Using Writing As A Means Of Therapy
For many people, expressing feelings verbally can be difficult; opening up to someone on a particular topic can cause feelings of vulnerability. In this instance, writing serves as a way to be able to express certain feelings through a creative outlet. Writing unlocks your subconscious to bring to light your most pressing thoughts, from current issues at hand or those from the past that you have been avoiding.
The therapeutic effects of writing have been so effective that it is frequently encouraged in the hospital setting for those who are physically or mentally ill. Counselors who have patients who have experienced traumatic events often encourage those patients to use writing as a form of therapy. Suppressing your thoughts is stressful to the body as well as the mind. When you sit down and write, you are taking time to take care of yourself. Instead of holding in your feelings, write those feelings down because it is cathartic– like crying, writing is a form of release.
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Looking at a piece of paper and thinking about all of the possibilities of what you can write is liberating, especially for someone who has dealt with loss or hardships. It gives the individual a sense of independence and power over his/her situation. When life seems out of control, you are in control with a pen in hand.
Writing forces you to focus inward to provide that release – with so many external distractions, people forget to take the time to take care of their own emotional needs. At the same time, it is an external process as well. You are creating a work of art when you write and the artistry of it becomes your focus; you get caught up in the story telling. You can think in the abstract and creatively approach a situation.
You do not have to concern yourself with the technicalities of writing (if you don’t want to)– you are sharing yourself in any way you want to when you write; just write how you feel in whichever way it comes out.
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Write for yourself and it can remain for your eyes only. You can also opt to write in a group or share your work with a therapist. In doing so, you are giving him/her insight into how to work with and aid you through your situation. If there is something that you want to tell someone living or deceased and are unable to do so, write it down as if he/she could see it. Let go.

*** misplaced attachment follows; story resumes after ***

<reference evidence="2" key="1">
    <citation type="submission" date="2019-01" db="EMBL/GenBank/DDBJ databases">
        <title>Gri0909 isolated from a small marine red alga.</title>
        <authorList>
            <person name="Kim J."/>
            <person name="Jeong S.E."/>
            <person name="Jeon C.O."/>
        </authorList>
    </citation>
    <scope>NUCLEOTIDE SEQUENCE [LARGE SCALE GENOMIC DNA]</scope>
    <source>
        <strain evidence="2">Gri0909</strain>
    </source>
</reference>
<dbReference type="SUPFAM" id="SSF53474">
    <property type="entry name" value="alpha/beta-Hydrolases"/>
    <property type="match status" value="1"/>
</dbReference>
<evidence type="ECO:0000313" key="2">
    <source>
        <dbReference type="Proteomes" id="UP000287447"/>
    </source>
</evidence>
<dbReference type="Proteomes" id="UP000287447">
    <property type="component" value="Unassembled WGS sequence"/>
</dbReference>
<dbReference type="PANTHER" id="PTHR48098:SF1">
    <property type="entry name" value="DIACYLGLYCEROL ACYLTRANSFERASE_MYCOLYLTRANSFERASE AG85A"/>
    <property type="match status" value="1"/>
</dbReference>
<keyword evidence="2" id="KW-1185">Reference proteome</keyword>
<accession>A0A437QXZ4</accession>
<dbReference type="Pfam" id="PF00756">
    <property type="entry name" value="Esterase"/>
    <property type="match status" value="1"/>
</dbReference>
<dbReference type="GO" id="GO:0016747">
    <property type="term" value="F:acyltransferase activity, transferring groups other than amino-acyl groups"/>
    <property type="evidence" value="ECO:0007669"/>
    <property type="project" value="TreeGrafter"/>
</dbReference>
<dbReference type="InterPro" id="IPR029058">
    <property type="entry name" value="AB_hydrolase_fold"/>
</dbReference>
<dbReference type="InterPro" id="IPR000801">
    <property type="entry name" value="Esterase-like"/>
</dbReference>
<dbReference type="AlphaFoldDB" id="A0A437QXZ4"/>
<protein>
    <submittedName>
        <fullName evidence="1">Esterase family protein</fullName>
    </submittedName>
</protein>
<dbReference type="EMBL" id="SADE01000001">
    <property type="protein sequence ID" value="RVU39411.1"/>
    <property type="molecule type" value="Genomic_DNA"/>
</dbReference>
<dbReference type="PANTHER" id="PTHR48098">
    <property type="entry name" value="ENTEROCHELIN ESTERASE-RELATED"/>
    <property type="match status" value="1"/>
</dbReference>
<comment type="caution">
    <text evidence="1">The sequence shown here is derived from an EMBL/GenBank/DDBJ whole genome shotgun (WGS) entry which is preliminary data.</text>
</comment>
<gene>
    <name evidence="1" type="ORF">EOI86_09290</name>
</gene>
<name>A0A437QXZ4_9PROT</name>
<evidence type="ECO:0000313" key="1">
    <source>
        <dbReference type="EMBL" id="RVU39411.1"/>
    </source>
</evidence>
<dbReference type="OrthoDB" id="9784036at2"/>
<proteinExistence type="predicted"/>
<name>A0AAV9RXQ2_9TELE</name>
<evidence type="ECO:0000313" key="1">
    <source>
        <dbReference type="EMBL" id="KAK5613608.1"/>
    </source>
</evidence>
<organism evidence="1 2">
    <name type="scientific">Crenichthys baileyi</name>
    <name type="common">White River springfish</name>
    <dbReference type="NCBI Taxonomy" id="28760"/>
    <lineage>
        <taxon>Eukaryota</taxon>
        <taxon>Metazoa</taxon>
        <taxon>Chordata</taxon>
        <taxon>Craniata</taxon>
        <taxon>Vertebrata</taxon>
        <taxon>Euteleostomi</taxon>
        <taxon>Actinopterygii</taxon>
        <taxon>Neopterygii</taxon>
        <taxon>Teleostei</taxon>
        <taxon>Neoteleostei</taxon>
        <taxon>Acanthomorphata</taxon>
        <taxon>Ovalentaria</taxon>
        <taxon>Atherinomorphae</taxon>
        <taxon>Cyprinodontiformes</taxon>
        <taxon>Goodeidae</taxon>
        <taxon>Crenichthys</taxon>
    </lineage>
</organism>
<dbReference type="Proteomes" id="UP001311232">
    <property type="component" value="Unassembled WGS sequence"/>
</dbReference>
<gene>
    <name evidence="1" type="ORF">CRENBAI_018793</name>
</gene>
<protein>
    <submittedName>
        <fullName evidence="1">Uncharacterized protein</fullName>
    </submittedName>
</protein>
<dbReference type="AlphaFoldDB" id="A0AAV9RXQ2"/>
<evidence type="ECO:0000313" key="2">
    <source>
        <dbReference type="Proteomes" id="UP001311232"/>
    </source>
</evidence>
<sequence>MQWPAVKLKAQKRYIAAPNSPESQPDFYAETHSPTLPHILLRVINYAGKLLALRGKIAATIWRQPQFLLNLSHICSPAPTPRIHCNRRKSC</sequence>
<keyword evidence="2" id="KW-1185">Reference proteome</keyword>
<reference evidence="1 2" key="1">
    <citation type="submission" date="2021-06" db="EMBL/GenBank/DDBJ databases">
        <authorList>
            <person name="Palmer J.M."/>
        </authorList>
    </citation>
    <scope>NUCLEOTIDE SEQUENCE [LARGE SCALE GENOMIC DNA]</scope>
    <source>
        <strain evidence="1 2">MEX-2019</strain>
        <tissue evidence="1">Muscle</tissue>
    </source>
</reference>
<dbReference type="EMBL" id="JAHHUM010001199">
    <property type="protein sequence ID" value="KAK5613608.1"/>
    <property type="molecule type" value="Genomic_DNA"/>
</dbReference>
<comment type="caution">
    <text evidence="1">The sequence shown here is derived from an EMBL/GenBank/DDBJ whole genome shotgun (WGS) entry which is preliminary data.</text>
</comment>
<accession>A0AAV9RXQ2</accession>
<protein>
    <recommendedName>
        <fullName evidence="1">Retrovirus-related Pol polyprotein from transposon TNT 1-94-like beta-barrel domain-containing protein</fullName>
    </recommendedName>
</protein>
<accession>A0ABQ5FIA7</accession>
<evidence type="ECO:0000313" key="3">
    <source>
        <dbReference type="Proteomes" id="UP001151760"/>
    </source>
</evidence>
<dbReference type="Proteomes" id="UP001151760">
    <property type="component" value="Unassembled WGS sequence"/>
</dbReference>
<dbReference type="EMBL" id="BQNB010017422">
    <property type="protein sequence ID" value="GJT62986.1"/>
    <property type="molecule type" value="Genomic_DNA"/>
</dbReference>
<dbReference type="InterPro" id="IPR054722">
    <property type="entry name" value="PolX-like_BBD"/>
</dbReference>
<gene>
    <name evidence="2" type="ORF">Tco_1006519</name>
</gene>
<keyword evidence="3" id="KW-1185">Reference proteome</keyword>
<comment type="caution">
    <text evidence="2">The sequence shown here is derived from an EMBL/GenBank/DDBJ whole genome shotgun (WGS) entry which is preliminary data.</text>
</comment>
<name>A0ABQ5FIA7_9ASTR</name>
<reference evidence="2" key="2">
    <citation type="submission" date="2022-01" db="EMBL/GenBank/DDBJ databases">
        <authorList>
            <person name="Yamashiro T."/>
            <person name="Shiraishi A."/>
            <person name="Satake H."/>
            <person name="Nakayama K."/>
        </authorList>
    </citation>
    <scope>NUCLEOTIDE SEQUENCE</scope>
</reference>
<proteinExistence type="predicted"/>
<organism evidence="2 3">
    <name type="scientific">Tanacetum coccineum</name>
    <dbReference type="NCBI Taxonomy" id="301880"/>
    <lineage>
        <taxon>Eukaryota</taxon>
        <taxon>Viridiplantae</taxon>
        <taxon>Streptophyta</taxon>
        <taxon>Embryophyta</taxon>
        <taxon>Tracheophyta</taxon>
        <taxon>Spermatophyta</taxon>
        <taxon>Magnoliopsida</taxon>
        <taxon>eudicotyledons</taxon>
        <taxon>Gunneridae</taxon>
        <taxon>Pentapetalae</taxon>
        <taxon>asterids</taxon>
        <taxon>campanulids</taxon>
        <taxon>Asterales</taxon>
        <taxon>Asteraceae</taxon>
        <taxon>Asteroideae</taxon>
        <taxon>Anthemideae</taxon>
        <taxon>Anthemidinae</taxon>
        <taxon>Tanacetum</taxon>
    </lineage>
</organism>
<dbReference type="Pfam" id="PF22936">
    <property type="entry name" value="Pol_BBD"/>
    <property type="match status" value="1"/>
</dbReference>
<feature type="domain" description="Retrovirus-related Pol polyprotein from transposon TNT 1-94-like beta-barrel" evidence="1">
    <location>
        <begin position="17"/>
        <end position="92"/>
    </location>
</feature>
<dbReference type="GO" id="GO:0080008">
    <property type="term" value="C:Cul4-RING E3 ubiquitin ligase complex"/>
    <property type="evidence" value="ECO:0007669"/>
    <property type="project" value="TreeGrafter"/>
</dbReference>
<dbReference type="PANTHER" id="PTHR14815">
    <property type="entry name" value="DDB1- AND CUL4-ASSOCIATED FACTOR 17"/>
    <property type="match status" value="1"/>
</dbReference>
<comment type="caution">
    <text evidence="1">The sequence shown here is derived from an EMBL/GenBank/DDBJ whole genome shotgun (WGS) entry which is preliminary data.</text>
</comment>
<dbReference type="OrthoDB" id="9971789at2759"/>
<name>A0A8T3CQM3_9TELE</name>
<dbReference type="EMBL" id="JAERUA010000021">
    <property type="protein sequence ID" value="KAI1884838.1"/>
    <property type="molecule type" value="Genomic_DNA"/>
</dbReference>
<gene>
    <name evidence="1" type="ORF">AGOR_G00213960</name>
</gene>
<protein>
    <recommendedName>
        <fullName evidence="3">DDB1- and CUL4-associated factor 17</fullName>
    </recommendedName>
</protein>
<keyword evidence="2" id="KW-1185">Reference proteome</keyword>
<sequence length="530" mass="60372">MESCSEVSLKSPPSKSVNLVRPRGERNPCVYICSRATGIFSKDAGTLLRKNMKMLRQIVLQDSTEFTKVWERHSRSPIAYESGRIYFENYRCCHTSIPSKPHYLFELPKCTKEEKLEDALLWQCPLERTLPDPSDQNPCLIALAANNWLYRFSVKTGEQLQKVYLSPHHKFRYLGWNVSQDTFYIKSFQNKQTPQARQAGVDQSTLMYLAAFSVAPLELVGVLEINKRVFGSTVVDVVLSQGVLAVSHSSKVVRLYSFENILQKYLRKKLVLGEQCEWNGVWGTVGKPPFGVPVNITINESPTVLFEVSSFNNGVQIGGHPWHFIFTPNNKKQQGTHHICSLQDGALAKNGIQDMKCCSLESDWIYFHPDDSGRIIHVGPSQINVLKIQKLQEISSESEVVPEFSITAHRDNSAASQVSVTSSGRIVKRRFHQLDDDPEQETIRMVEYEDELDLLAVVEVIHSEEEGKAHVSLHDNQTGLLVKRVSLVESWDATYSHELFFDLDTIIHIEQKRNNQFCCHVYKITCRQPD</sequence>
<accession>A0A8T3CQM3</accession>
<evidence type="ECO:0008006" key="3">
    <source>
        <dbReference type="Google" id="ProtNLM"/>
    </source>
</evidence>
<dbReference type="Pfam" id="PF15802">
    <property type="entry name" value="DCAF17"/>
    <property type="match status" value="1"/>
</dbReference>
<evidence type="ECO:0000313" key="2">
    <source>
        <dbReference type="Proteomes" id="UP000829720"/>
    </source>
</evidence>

Writing is a positive way to handle and cope with a situation. Although confronting your darkest memories may be upsetting at first, you may feel happier and healthier if you are able to write about deeply traumatic memories, such as loss. Writing often improves an individual’s mood, leaving you feeling uplifted and adding value to your life. By looking at your story in the form of words on paper, you can take a different perspective on your situation.
Writing is personal; it’s easy. You can do it anytime and anywhere. The act of writing itself will not only improve your mood and health, but it will also help you clarify your thoughts, improve your memory and help you prepare for both the best and worst. Some studies even suggest that writing helps individuals learn more effectively than typing.
Mental and emotional pain is strong, and even traumatic at times, often leading to depression and anxiety. If you have troubles floating around in your head, let them out by writing. You may be pleasantly surprised how different you may feel afterwards.
*Virginia Cunningham is a freelance health and wellness writer in the Los Angeles area. She specializes in alternative medicine and supplements as well as sustainability, skin care, and special needs advocacy. In addition to meditating, she writes down her negative thoughts in order to maintain a relaxed and positive outlook.